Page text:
Optimal Workflow for Composite Inspection

For ultrasonic linear scanning evaluation, a good workflow includes 3 simple steps.


Efficient work processes result in better quality production.

Ultrasonic linear scanning is the most appropriate Non-Destructive Testing (NDT) method for inspecting composite materials. A robust inspection plan identifies errors and confirms quality production.

The main benefits of developing and following a good workflow are a more efficient process that saves time and a sequential order that minimises the potential for errors at the different stages. 

For ultrasonic linear scanning evaluation, a good workflow includes 3 simple steps:

  1. Scan
  2. Record
  3. Report


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1. Scan the part

The scan step refers to the acoustic parameters that have to be considered for the composite material. For ultrasonic NDT, the A-Scan is the basis of the acquisition and data set. High quality data is vital as the data crossing the gate in the A-scan is directly used to generate the 2D C-scan map. High quality results are required from the linear array probe itself and the recording system.

For a good scan, the linear array probe delay line and frequency have to match the composite material thickness and acoustic properties. Innovative design can help to speed-up the scan process whilst providing quality data. The Sonatest WheelProbe2 does both, combining the following features:

  • the linear array probe;
  • the delay line (water column);
  • the coupling layer (patented rubber tire);
  • the encoder.


This unique solution delivers similar performance as an immersion system - but it’s portable - and can rapidly scan large surfaces evenly and efficiently.




During the scan, another advantageous practice is to include an overlap between C-scan strips to forgive alignment errors. Indeed, these can be overcome during the reporting process by precisely adjusting the position of each strip. However, this can also be optimised by using laser guidance directly mounted on the WheelProbe; this is especially useful when scanning large parts like an aircraft fuselage.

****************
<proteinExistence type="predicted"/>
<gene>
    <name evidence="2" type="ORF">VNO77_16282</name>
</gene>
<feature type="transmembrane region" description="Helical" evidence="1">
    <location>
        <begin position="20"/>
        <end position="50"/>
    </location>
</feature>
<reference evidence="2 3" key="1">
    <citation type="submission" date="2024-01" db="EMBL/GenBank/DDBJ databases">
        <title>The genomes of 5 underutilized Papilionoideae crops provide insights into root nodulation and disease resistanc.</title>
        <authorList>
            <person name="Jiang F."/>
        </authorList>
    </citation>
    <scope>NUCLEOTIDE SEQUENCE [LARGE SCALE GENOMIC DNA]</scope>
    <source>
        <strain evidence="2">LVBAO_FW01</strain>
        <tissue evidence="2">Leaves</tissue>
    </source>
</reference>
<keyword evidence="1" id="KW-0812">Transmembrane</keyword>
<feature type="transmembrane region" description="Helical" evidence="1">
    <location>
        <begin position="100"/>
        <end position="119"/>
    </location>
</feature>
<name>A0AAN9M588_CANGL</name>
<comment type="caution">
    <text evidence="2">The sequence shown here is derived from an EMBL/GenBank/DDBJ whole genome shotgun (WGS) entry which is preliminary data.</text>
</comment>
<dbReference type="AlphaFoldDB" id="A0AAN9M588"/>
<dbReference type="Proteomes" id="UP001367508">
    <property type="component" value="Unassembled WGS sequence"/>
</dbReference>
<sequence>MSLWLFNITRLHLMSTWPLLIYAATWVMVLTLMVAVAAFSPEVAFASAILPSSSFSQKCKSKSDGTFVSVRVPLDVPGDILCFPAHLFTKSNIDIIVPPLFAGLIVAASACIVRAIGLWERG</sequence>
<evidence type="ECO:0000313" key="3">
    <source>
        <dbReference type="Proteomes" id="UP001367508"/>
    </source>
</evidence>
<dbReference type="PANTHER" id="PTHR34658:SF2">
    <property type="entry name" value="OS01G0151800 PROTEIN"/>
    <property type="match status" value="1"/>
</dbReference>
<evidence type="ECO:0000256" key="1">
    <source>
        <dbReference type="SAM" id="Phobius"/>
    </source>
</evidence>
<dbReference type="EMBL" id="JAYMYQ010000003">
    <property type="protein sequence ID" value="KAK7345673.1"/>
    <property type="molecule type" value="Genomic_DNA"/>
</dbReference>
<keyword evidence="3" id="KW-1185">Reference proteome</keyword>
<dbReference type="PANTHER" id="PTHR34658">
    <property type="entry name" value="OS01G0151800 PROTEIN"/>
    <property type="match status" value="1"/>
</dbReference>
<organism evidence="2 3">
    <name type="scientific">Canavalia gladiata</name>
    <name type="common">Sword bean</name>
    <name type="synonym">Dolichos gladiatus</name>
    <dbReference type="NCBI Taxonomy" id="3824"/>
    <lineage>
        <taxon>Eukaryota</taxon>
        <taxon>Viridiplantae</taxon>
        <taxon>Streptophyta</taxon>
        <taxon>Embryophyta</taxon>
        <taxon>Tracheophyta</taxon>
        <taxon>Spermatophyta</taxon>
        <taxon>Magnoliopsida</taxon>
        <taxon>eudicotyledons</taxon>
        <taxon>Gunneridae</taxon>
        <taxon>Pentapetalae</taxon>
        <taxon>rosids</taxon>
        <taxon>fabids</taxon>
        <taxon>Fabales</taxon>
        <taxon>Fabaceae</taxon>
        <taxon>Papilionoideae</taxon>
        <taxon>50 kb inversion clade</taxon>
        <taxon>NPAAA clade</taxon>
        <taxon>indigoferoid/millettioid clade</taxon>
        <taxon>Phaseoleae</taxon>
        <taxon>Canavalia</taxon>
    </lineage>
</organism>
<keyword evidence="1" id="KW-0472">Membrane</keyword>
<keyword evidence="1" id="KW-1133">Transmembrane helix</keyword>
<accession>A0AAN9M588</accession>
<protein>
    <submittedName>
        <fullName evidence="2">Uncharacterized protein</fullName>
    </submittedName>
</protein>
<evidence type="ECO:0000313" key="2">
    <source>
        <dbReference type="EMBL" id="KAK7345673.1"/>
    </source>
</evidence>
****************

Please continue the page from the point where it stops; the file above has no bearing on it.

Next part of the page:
2. Record the information

When recording inspection data, the acquisition instrument has to match the material properties, and its user interface must be optimised to suit the needs of the technician. In the composite industry, the ultrasonic linear scanning technology is key. A device that is purely designed to manage L-scan, like the Sonatest RSflite, combines both ultrasonic performance with simplicity of operation. Moreover, the technician expertise and training time can be reduced as most of the Phased Array concepts (like beam steering) are not applicable to L-scan. This also greatly reduces the calibration process.


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3. Report

The report must be clear, concise and visual. For ultrasonic NDT of composite materials, a C-scan map is the best way to achieve this. The objective in the C-scan analysis step is to assemble the scan stripes from different sections and create a meaningful image of the total part for analysis and reporting.

When reviewing a C-scan map, some strips of data may need to be precisely re-gated, boosted (increased gain) or re-aligned to match the part geometry. Taking into account the number of strips a large part can generate, a software solution like the Sonatest UTmap helps the user to facilitate this last but important reporting step. Other features like automatic defect measurement tools also help to improve defect sizing precision in a reliable and repeatable manner.


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In conclusion, the combination of the three steps detailed above create the entire inspection process from acquisition through to submission of the final report. The optimised workflow ensures improved high quality and production output.